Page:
A cursory glance at recent events in America should reinforce the impact of damaged community relations with abusive and over-reaching law enforcement. Positive relationships between the community and those charged with protecting and serving is a critical element to a functioning, stable, and free society.

The narrative of silence in response to legitimate and obviously credible questions is highly irresponsible and ethically disgusting. But then again, Waco is not historically known for credible, accurate, or honest law enforcement. Public outcry and pressure for disclosure is one of the best ways to turn the tide of public opinion. And public opinion will determine how Waco impacts the motorcycle club community for years to come.

Source:: The Leaked Waco Video, Police Corruption, and The Man In The Blue Shirt

Hysteria and American Injustice

How fear and misinformation causes mass deprivation of freedom and liberty.

The Salem Witch Trials of 1692 have served as an historical reminder of the importance of Due Process to the preservation of a free society for over 300 years. Utilizing fear as a justification, and the hysteria created by that fear, over 100 individuals were arrested for witchcraft and more than 20 people were hanged or pressed to death without the protections of the Bill of Rights.

More than 100 years later, the Framers of our Bill of Rights recognized that the use of threats to coerce people into not remaining silent “makes a mockery of the criminal justice system.” Unless the accused were protected against coercion through the “deprivation of liberty, or psychological intimidation, the rights of the individual citizens to be free from arbitrary power of the government simply did not exist.”

Although most Americans understand the Salem Witch Trials as an unjust deprivation of liberty, this understanding has unfortunately not resulted in safeguards sufficient to prevent fear from being used to justify comparable violations of Due Process. The era of McCarthyism is a too recent reminder of the power and ability of hysteria to override liberty.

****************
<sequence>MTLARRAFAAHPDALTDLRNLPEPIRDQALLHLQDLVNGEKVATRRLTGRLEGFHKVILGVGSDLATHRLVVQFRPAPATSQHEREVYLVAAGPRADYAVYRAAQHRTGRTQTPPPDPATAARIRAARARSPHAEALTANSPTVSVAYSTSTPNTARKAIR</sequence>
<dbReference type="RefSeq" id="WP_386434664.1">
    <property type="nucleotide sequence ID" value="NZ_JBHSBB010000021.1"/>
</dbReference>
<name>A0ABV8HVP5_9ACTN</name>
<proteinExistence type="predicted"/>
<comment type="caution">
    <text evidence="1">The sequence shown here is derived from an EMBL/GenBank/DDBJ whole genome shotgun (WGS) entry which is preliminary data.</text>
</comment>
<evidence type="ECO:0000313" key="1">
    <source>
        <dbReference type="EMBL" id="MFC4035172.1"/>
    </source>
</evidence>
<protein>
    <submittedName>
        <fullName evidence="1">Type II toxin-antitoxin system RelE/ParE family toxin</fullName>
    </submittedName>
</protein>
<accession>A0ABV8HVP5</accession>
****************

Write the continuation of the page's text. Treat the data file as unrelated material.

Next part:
The mass arrest of more than 170 people in Waco represents a modern day witch trial being justified through a false and irresponsible law enforcement and media narrative that is attempting to use fear and hysteria to justify blatant Due Process violations.

The false narrative is attempting to use fear to overwhelm the fact that every arrest was based on an identical generic warrant containing zero individualized or specific evidence establishing probable cause beyond expression of membership in a club.

Every individual was also given identical $1 million dollar bonds based on the belief that those arrested were not being cooperative. Bonds were intentionally punitive, regardless of the fact that the right to remain silent is the cornerstone of the 5th Amendment and punitive bail is a violation of the 8th Amendment. Bonds are intended to help ensure attendance at required court appearances and reduce the risk of flight. They are not intended to force cooperation.

In order to promote fear and hysteria, law enforcement irresponsibly released unsubstantiated statements that bikers have issued a “green-light” to kill “any uniformed officer” in Texas even though these claims are patently absurd. Law enforcement also falsely reported that the gathering was a gang meeting to discuss turf even though it is fact that it was a political gathering solely intended to discuss legislative matters.

In the short-term, fear-based misinformation is highly effective at hiding facts because of the instinctual response of most uninformed people when they are scared. Many are willing to sacrifice liberty for safety, That is why there has not yet been mass outrage outside of the motorcycle club community. But as time passes, as the fear driven tactics become more transparent, and as May 17th is properly viewed from the conceptual framework of Due Process, there will be a revision in perspective from almost everyone, including non-motorcyclists.

If history is an accurate guide, many mass deprivations of Due Process like the Salem Witch Trials are eventually understood as unjust actions based on hysteria. Unfortunately, the process of revelation, if not sped up, can take many years compared to fear which is immediate and spreads rapidly. Even if eventually exonerated, individuals lives are ripped apart emotionally, physically, and financially.